Gordon Rees Scully Mansukhani Seattle Partner Neal J. Philip and Associate Goldie A. Davidoff recently achieved a great result for the firm's client in a wrongful death and elder abuse case, persuading the trial court that all claims against their client, a court-appointed guardian for an elderly and mentally disabled woman, should be dismissed on summary judgment. The children of the deceased were seeking millions of dollars in damages in the lawsuit, including special and general damages, certain punitive damages allowed under Washington law, and attorney fees and costs.
The case arose when the guardian’s ward, who suffered from schizophrenia and dementia, “eloped” from the adult family home where she was living in July of 2015. She had been left unsupervised by the staff at the home at the time of this final elopement. Although there was a search and the media published her picture in an attempt to locate her, she was not found at that time. Her body was found in a nearby park about a month later; the Coroner could not determine the cause of death.
The decedent’s estate/children brought a wrongful death action against the adult family home, the Washington State Department of Social and Health Services (DSHS), and the guardian for negligence, violation of the Abuse of Vulnerable Adults Act, and the tort of Outrage. The claim against the guardian was that she should have done more to place the decedent in a more secure home following an earlier elopement several days earlier. At the time of that elopement the owner asked DSHS and the guardian to find the decedent a new placement, which they were unable to accomplish before the final elopement.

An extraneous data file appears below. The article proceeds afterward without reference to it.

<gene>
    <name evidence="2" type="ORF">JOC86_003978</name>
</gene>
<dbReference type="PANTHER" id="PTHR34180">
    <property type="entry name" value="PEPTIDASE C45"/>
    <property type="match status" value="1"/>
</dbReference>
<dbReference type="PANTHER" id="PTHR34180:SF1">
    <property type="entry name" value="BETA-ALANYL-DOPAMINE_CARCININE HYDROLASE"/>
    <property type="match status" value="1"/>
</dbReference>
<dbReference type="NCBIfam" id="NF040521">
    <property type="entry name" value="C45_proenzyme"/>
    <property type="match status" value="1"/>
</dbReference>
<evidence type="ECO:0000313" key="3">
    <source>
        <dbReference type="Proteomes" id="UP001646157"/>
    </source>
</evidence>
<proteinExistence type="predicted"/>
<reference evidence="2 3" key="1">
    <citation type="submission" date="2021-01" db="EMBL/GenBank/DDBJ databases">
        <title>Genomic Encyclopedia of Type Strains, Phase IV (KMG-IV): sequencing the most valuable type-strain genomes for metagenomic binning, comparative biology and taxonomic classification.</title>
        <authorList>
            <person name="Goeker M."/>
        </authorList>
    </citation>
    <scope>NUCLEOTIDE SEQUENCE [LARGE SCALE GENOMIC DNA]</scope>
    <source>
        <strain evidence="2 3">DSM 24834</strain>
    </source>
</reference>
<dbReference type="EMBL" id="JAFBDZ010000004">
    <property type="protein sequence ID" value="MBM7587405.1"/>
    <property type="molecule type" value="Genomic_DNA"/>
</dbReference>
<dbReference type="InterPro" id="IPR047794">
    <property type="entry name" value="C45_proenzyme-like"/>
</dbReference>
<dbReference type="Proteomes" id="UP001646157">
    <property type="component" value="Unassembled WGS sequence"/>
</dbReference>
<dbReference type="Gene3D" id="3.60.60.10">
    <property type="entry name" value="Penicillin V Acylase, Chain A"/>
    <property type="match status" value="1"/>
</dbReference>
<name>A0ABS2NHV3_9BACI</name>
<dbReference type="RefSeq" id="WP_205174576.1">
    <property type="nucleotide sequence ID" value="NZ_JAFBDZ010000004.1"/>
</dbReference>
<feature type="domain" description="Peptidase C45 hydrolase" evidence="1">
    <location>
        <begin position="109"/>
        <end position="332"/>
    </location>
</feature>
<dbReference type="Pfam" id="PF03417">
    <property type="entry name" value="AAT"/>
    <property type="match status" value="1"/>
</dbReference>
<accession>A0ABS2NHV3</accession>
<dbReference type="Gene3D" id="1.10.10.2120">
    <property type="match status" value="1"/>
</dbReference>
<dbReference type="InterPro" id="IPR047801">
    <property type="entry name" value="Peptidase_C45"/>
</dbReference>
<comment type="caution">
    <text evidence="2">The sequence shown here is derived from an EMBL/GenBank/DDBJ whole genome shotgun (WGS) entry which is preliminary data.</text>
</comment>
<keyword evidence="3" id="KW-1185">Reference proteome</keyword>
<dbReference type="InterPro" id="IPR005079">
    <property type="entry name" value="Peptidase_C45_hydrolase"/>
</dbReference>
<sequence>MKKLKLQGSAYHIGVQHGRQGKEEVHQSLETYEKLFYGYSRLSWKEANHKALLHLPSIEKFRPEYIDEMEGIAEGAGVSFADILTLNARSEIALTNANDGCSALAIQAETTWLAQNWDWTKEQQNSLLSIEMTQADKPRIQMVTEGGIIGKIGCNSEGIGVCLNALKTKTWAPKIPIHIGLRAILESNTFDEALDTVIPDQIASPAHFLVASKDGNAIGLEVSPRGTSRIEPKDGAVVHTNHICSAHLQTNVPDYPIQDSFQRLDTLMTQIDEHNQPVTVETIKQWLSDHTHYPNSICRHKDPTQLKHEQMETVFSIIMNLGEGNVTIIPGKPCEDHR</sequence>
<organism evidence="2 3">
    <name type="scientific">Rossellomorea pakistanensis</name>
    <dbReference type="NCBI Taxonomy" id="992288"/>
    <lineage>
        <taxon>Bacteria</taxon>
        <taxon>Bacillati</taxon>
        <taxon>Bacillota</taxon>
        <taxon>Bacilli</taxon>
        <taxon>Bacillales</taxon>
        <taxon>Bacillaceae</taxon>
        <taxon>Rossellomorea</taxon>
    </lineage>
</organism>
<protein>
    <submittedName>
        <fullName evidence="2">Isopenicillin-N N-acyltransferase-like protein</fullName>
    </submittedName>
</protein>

Philip and Davidoff moved for summary judgment on behalf of the guardian. They first argued that claim preclusion, otherwise known as res judicata, operated to preclude the children’s claims because the guardian had been discharged at the final guardianship hearing shortly after decedent’s death, and the children were represented at that hearing and made the same arguments they were making in their subsequent lawsuit. They also argued that RCW 11.92.053 was essentially a codified version of claim preclusion in the guardianship context and that statute precluded the children’s claims as well.
Their second argument was that the judge should conclude that all of the guardian’s conduct was reasonable because everything that could have been done to find a new placement for the decedent had been done prior to the final elopement. Thus they argued that the judge should conclude the guardian was not negligent as a matter of law.
The guardian’s Motion for Summary Judgment was opposed by each of the other three parties in the lawsuit. Following oral argument, the judge concluded that the issues were too factual to support a conclusion that the guardian’s actions justified a ruling that she was not negligent as a matter of law. The judge was also not convinced that claim preclusion necessarily applied. However, she concluded that the Washington statute used a slightly different standard than the standard required by claim preclusion and granted the Motion for Summary Judgment for that reason, dismissing all claims against a very happy Gordon & Rees client.